By "shopping around"I, do you mean buying from a local source to see what you are getting before you plunk down your money? i strongly recommend it; it's worth paying more for the advantage of inspecting the gun first and having the freedom to walk away without cost and look elsewhere if it does not meet your expectations.I there anything I should watch for when I shop around? Any problems I should be aware of or any weak-points to check?
But do keep in mind that the German police-issued P5s that are readily available on the market at good prices were often carried and seldom fired. Uncut has pointed out more than once on this forum that German police officers were seldom required to fire their weapons.
But do keep in mind that the German police-issued P5s that are readily available on the market at good prices were often carried and seldom fired. Uncut has pointed out more than once on this forum that German police officers were seldom required to fire their weapons. QUOTE]
With all respect to you and Uncut, I don't think one can rely on that. Over the past 25 years I have field-stripped and inspected many hundreds of ex-German police P.38 and PP pistols. Their internal (and external) condition varied widely. One thing was clear, as least with 9mm Para: the Germans were not using "target-load" ammunition for practice. While many of the P.38s were cream puffs, many others had been shot extensively and their innards exhibited hard peening on the locking and impact surfaces. A few had been fired so much with heavy loads that the barrel liners had broken loose and were drifting out the muzzle. A lot of the earlier "thin-slide" P.38s had had their slides replaced (you could tell from the anachronistic s/n) likely due to cracking at the locking lug recesses; this happens only after considerable shooting. Unlike most of the Bundeswehr P.38s now being marketed, the ex-police guns were rarely refinished.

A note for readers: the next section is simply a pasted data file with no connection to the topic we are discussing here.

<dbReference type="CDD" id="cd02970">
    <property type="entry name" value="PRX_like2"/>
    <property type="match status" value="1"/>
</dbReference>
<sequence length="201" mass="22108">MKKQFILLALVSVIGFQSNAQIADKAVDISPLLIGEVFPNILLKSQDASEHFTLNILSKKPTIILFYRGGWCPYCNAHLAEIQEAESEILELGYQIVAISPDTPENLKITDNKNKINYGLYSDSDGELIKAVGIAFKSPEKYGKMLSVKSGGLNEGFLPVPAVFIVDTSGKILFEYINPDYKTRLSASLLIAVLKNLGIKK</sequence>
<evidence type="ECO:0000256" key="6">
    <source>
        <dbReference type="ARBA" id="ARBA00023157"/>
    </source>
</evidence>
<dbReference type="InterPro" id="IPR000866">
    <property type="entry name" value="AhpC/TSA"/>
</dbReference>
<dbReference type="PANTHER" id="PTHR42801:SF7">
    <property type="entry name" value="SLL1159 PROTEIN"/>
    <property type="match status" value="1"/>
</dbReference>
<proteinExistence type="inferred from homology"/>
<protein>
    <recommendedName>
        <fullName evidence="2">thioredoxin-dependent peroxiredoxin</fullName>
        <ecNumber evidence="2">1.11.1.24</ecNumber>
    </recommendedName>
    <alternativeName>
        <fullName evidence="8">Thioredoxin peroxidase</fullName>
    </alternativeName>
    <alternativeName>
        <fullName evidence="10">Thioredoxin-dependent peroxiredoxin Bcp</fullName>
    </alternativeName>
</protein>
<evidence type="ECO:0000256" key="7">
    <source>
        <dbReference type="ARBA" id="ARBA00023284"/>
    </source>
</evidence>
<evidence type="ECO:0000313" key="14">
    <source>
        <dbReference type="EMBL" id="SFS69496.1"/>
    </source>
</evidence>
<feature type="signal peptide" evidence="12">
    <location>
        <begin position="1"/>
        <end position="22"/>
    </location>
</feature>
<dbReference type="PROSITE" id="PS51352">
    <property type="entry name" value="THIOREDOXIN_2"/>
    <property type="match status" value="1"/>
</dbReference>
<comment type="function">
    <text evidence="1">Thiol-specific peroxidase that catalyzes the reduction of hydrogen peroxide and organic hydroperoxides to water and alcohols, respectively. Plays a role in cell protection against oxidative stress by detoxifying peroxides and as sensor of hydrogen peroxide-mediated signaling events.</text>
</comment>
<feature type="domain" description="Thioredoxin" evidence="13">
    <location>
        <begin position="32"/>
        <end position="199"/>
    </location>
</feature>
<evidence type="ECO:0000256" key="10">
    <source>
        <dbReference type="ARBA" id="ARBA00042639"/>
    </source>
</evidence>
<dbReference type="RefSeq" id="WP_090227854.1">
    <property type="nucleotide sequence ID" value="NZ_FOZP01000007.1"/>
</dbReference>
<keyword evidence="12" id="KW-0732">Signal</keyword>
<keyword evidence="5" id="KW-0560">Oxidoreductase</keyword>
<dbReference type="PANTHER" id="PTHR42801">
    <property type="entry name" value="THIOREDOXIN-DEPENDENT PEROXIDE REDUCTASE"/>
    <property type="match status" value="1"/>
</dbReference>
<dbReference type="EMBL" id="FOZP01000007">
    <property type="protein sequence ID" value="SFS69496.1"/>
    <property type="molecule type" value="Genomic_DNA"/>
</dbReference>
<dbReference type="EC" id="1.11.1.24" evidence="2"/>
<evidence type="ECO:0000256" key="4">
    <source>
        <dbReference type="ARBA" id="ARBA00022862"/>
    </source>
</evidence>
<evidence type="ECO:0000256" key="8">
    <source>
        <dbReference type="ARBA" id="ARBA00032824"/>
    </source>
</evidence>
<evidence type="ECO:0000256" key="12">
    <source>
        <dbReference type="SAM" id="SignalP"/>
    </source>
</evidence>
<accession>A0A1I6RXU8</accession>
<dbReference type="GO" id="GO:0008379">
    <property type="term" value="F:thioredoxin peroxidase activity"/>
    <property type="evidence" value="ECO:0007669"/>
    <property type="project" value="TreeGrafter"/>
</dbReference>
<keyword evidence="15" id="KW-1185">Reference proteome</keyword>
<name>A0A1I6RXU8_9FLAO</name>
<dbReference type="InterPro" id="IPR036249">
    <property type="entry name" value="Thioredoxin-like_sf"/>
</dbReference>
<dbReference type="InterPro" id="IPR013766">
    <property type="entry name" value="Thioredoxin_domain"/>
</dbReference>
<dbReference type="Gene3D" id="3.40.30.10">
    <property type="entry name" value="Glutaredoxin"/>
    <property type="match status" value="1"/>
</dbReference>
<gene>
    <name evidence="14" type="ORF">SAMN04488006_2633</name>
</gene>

However, a large percentage of the ex-police PPs had been refinished (and perhaps rebuilt) at least once. A reblue can hide a multitude of sins.
In the end, each gun is an individual, and should be inspected as such.
No arguments from me. I'll say it again: The best way to get a handle on the gun you want to buy is to hold it, look at it, examine it, field-strip it, shoot it, study it, spend some time with it, shoot it some more. If it's the one, then buy it. If it's not, then let it go and find another. This perfect world has become increasingly difficult to maintain, however, what with all the laws and range restrictions and lack of common sense that has gone into the industry during the past 40 years or more; sometimes a leap of faith is the only way to get the job done. I'm less concerned about the condition of the P5 than I am about some of the P38s that are kicking around, however. The SOG-purchased P5 I obtained through a local dealer was immaculate on the inside, just as I had ordered it (and made very clear that it would go right back were it not in excellent shooting condition). Even the springs were in robust shape.In the end, each gun is an individual, and should be inspected as such.